This interesting enclosure at Calvary Cemetery is rare in St. Louis cemeteries; it is Gothic Revival in style and still has plenty of room left in it, as it seems like the burials are around the outside so far.
Joseph O’Neil was born in 1817, coming to St. Louis in 1837, taking up the construction business. Before dying in 1893, he also went into banking and the railroads. I looked up Roscrea, Ireland, where O’Neil was born. It looks like an absolutely beautiful town that would be worth visiting if you happen to be in Ireland.
There is another one that is smaller with lower walls and circular in shape.
There is also some great sculpture that I haven’t noticed before. Below is a depiction of the Holy Family. St. Joseph is easily recognizable with his lilies in his right hand and carpenter’s square in his left. The Christ Child and the Virgin Mary are perhaps self-explanatory. What is also interesting is that the sculpture is obviously much older limestone placed on a newer granite headstone. I wonder where the sculpture came from originally.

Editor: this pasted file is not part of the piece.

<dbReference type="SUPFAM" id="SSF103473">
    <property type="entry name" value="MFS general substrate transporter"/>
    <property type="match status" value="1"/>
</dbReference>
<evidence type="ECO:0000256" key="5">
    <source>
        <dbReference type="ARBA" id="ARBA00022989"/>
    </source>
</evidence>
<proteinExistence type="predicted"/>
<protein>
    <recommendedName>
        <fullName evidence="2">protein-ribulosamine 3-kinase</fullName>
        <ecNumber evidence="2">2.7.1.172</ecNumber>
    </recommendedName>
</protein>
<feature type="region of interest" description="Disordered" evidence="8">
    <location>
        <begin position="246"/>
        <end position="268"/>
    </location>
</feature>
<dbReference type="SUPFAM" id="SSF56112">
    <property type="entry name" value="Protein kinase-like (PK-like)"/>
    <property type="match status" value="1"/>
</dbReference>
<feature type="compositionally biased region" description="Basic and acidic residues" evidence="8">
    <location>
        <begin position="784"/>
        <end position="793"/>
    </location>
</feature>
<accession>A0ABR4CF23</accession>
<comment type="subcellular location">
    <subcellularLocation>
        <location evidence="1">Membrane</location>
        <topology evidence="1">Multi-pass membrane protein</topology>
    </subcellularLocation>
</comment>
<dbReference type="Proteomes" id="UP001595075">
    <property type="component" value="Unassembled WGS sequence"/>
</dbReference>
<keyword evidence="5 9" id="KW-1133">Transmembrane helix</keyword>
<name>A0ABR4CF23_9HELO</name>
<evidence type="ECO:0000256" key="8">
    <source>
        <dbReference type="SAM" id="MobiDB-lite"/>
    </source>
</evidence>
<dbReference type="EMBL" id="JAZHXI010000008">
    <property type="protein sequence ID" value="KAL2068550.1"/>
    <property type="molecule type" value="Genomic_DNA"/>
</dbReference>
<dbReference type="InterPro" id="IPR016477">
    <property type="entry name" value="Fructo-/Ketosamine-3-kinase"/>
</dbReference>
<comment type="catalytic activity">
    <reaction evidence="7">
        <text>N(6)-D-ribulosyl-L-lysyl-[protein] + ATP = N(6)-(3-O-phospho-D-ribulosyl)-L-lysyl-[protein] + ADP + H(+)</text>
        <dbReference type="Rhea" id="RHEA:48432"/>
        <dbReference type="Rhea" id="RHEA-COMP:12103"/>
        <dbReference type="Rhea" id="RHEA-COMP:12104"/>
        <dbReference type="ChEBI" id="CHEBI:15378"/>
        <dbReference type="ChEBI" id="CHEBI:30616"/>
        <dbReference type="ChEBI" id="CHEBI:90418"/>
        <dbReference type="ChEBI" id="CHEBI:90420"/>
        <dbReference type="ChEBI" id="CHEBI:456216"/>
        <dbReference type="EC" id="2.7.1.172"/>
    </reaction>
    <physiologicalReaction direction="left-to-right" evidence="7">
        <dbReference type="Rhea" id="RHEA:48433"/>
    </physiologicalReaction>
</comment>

I also came upon this fascinating depiction of a Pietà by an unknown artist in the norther part of the cemetery. Obviously any depiction of this subject matter brings immediate comparison to Michelangelo, and there is even at least one copy of his version in Calvary as well (last photographs).
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The Holy Family sculpture seems to be much older than the monument it is placed on (10th photo down).
That is a very good point. The base is granite but the sculpture, which is definitely much older, shows extensive damage from acid rain from the burning of high-sulfur coal. The two raised fingers of Christ’s proper right hand have been ruined due to the damage.